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FOOD REVIEW: ROSE. RABBIT. LIE.

Jan 29, 2014 3:41pm

You have probably seen the billboards, the blogger posts, the banner ads, the news spots, and maybe even the TV commercials (apparently people still watch TV?). Even a faux demonstration of grammarians protesting the gross...

PIZZA MAKING ART

Jan 08, 2014 2:19pm

Our gay bars and clubs are inclusive to everyone. But their marketing and actual attendance tell a different story. Gay men dominate the valley’s watering holes to such an extent that it makes one wonder: Why isn’t there a dedicated hangout for lesbians? Our research didn’t produce a clear-cut answer, but here’s a list of theories and observations to consider:

1. Girls night in: Lesbian culture doesn’t rely on nighttime socializing like that of gay men. Anecdotal evidence reveals that women like to go out to dinner, or meet up during the day, especially for outdoor activities (such as social group Betty’s Outrageous Adventures). Also, many of them prefer to entertain at home, or just stay in with their partners. For some women, not having a lesbian nightspot just isn’t an issue.

2. Girls night out: While Las Vegas doesn’t have a lesbian bar, traditionally, venues have recurring girls-only parties as part of their weekly or monthly calendars, such as BootyBar (Share), KittyBar (Krave Lounge), Ladies’ Night (Freezone) and Cream (Oracle Mansion). And when women-for-women event promoters do special events, they go big (such as the four-day Shedonism celebration, happening during Pride weekend).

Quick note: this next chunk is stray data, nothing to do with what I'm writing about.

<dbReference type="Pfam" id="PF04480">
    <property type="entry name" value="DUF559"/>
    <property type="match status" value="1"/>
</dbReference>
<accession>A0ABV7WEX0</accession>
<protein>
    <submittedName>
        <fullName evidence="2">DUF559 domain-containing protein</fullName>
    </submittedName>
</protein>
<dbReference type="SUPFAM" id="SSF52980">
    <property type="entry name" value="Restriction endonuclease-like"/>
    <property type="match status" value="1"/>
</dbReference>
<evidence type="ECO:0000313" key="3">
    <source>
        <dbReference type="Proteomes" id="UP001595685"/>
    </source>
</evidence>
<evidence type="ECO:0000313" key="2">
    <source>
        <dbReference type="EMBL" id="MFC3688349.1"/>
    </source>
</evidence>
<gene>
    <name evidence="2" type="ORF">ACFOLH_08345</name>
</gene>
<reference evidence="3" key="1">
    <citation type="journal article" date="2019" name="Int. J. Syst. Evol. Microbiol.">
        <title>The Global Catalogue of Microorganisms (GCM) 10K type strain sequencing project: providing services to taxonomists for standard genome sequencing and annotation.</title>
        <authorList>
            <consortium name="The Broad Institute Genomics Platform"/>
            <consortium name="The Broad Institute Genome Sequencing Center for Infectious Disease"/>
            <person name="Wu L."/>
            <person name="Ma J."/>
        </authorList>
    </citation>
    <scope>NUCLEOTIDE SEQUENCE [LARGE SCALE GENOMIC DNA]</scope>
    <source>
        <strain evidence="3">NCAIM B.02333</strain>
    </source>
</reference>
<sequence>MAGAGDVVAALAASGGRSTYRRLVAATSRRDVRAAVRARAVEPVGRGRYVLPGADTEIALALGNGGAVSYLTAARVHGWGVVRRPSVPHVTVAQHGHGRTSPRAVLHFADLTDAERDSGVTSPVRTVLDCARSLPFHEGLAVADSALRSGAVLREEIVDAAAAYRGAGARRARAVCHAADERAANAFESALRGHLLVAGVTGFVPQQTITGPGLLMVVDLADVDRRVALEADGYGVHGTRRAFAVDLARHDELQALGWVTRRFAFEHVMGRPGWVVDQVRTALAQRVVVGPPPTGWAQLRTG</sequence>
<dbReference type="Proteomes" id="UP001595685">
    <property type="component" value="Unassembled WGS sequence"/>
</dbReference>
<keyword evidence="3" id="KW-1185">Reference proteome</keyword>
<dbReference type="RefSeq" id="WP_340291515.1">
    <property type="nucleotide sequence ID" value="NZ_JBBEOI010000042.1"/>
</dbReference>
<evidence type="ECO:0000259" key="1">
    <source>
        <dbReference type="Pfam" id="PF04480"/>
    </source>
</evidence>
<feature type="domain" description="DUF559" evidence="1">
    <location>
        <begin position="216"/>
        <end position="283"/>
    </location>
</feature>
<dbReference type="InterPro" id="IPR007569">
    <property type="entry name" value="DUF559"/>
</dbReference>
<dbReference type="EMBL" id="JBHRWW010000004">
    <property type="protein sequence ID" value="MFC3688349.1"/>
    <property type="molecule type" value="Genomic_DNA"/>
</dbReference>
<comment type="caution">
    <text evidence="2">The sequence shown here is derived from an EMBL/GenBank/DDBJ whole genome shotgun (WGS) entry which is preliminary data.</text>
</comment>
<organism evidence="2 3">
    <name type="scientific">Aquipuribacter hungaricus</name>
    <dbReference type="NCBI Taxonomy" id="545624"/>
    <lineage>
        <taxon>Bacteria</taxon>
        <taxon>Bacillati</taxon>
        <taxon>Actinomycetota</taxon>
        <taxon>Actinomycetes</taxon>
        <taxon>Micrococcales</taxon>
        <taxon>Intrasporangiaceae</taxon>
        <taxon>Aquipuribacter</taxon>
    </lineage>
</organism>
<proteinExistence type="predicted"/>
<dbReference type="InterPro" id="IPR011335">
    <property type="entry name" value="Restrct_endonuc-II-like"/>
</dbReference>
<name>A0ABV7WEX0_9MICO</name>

3. Cruise control: Men favor bars and clubs because it’s the traditional place they socialize — and meet potential partners. Lesbians aren’t nearly so cruisy, and thus rely less on such meeting points.

4. We’re not alone: Many large cities also lack a girls-only drinking spot, and such places frequently come and go even in metropolitan centers like Los Angeles and New York City.

5. Boys only: You don’t see very many lesbians at gay bars and clubs — and we can’t blame them. The air of male sexuality can overwhelm at these spots, which might include male-only go-go dancers, stripping contests and aggressive cruising among the male patrons. And when the girls come to party, they tend to be ignored, subtly ostracized — or worse. Over the years, we’ve seen gay men say untoward and misogynist things near or directly to partying lesbians — even within earshot of the boys’ straight female companions. Gay bars provide sanctuary from homophobia. Now we just need a haven from sexism. MIKE PREVATT

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